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European Parliament backs crypto rules to put EU ‘at forefront of token economy’

Stefan Berger MEP: the European Parliament’s rapporteur for MiCA (pictured on 20 April) says "the European crypto-asset industry has regulatory clarity that does not exist in countries like the US" | Credit: © European Union 2023 [Source: EP]

European parliamentarians have voted overwhelmingly to approve the Markets in Crypto Assets (MiCA) regulation, making the European Union (EU) the world’s first major jurisdiction to establish a comprehensive regulatory framework for crypto-assets.

With 517 votes in favour to 38 against (and 18 abstentions), European Parliament (EP) members gave the green light on 20 April to rules related to supervision, consumer protection and also environmental safeguards for crypto-assets, including crypto-currencies such as bitcoin.

The EP’s MiCA rapporteur Stefan Berger MEP hailed his fellow lawmakers’ green light as putting the 27-nation bloc “at the forefront of the token economy”.

Significant provisions for those issuing and trading crypto-assets (including asset-reference tokens and e-money tokens) cover transparency, disclosure, authorisation and supervision of transactions. The new legal framework also regulates crypto-assets’ public offerings and the agreed text includes measures against market manipulation and to prevent money laundering, terrorist financing and other criminal activities.

To counter money-laundering risks, the Paris-headquartered European Securities and Markets Authority (ESMA) is instructed to create a public register for non-compliant crypto assets service providers that operate in the EU without authorisation. In addition, to reduce crypto-currencies’ carbon footprint, ‘significant’ service providers will have to disclose their energy consumption.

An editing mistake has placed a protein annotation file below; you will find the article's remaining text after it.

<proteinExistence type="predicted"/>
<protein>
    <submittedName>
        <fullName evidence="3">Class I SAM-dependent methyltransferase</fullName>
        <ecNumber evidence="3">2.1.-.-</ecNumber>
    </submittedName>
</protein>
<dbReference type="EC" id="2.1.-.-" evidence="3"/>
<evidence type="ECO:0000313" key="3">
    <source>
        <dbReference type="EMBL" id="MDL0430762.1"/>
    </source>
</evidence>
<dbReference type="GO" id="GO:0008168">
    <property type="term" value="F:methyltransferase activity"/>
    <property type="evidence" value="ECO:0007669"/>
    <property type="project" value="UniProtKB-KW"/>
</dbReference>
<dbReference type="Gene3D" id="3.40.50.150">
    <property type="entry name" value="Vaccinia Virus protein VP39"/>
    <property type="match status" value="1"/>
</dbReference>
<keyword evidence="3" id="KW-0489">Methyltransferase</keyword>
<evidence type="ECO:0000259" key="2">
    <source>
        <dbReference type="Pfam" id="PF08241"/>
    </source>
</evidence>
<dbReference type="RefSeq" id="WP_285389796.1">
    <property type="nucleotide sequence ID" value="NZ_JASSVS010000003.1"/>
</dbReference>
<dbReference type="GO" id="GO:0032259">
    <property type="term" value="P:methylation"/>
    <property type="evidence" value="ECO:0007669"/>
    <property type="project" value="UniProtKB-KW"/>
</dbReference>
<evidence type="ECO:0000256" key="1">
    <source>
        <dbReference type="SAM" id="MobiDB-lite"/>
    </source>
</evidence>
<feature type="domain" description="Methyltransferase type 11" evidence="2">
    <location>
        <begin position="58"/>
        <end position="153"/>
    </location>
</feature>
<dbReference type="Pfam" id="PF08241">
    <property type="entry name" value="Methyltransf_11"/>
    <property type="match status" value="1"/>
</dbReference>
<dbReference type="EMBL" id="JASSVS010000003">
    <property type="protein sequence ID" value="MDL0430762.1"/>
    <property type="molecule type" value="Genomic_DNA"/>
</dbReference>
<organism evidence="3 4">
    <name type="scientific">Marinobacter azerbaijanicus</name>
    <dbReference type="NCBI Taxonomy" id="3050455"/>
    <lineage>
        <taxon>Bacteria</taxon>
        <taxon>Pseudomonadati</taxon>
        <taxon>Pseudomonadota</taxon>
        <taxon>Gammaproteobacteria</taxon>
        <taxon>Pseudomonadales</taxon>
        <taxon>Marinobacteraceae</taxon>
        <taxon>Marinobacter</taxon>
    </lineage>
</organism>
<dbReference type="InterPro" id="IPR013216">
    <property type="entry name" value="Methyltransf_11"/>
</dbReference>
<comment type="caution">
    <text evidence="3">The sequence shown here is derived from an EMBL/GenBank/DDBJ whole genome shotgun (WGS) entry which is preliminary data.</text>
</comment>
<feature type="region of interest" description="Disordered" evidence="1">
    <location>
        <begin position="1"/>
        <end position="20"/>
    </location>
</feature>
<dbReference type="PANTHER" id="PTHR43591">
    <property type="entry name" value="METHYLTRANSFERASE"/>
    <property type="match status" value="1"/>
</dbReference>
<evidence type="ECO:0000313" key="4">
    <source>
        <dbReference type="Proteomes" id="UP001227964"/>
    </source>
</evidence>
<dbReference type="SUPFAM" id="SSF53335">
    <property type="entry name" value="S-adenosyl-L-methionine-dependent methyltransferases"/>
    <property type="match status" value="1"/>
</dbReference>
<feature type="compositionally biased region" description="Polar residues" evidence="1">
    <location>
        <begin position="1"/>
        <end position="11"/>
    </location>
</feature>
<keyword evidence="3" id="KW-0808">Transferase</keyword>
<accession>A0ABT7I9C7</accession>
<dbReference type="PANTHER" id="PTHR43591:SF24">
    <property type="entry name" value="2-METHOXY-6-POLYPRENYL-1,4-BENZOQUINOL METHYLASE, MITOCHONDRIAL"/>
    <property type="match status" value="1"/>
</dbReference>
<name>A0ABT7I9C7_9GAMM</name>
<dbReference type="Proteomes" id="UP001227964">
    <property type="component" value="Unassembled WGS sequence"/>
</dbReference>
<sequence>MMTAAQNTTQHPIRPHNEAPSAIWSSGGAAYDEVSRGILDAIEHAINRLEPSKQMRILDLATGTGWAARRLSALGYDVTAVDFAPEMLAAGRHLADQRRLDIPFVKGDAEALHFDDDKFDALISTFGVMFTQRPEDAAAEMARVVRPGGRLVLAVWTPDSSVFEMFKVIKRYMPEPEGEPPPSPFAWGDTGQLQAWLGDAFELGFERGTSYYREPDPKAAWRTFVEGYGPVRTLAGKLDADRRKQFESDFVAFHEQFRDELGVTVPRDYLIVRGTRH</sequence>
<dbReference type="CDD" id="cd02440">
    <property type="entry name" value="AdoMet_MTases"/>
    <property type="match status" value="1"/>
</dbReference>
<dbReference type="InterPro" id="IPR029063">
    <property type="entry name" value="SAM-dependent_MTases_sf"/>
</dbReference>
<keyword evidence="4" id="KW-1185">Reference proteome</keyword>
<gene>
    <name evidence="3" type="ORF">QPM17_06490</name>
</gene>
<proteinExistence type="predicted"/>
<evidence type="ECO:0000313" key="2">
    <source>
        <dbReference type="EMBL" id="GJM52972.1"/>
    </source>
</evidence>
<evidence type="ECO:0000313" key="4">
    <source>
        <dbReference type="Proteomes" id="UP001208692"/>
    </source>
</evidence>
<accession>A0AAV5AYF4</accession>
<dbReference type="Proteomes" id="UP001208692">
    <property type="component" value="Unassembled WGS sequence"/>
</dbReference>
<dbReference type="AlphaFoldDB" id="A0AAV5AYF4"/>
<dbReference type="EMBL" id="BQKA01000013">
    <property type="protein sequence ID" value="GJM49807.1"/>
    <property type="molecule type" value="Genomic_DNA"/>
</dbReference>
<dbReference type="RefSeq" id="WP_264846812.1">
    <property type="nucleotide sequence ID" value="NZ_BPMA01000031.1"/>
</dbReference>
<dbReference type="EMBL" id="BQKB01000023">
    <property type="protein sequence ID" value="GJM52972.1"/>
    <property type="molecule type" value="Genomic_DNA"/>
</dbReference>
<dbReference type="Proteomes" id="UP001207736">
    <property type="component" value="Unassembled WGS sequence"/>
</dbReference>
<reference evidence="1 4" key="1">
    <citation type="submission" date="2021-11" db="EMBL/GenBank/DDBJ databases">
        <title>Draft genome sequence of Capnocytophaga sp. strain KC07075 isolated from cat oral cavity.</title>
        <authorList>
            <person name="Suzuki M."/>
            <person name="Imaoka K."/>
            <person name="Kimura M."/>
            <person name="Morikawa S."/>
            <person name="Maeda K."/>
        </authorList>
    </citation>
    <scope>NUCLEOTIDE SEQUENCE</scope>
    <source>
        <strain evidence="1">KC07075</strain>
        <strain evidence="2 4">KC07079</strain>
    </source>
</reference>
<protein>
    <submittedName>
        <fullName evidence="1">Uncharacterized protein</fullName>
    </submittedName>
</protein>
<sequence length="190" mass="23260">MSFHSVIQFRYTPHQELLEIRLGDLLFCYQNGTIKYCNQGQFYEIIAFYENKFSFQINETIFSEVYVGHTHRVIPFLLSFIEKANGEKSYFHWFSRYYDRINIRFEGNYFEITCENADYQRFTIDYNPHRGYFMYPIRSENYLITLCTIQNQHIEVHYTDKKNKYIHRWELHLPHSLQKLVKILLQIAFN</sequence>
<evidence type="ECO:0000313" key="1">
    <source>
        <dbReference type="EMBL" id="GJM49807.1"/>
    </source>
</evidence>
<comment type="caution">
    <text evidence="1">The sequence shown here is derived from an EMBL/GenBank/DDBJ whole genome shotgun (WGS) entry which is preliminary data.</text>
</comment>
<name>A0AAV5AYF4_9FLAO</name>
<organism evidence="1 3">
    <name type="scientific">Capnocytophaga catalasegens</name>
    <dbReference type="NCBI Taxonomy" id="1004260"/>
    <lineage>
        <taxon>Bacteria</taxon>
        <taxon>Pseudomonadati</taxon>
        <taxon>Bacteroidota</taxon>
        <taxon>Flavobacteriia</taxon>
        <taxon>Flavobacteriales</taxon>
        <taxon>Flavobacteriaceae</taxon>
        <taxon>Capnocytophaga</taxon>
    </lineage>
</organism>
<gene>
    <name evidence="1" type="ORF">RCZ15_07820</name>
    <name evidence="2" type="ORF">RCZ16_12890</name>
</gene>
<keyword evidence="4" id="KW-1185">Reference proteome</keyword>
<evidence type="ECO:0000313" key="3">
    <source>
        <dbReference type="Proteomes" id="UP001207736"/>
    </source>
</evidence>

Crypto track and trace

MEPs have also approved (with 529 votes in favour to 29 against and 14 abstentions) the first piece of EU legislation for tracing transfers of crypto-assets.

This text aims to ensure that crypto transfers can always be traced and suspicious transactions blocked (as is the case with any other financial operation).

A so-called ‘travel rule’, already used in traditional financial transactions, will also now cover crypto-asset transfers. This means that information on the source of the asset and its beneficiary will have to ‘travel’ with the transaction and be stored on both sides of the transfer.

The law will also cover transactions above €1,000 (about £885/$1,097) from so-called ‘self-hosted’ wallets (a crypto-asset wallet address of a private user) when they interact with hosted wallets managed by crypto-assets service providers. The rules do not apply to person-to-person (P2P) transfers conducted without a provider or among providers acting on their own behalf.

The new crypto-related rules are part of EU’s overarching digital finance strategy, which was adopted by the European Commission more than two-and-a-half years ago.


‘Consumers will be protected’

“Consumers will be protected against deception and fraud, and the sector that was damaged by the FTX collapse can regain trust,” Berger said in the wake of the EP vote – a reference to the Bahamas-headquartered cryptocurrency exchange whose implosion over just a few days in November 2022 made mainstream news around the world.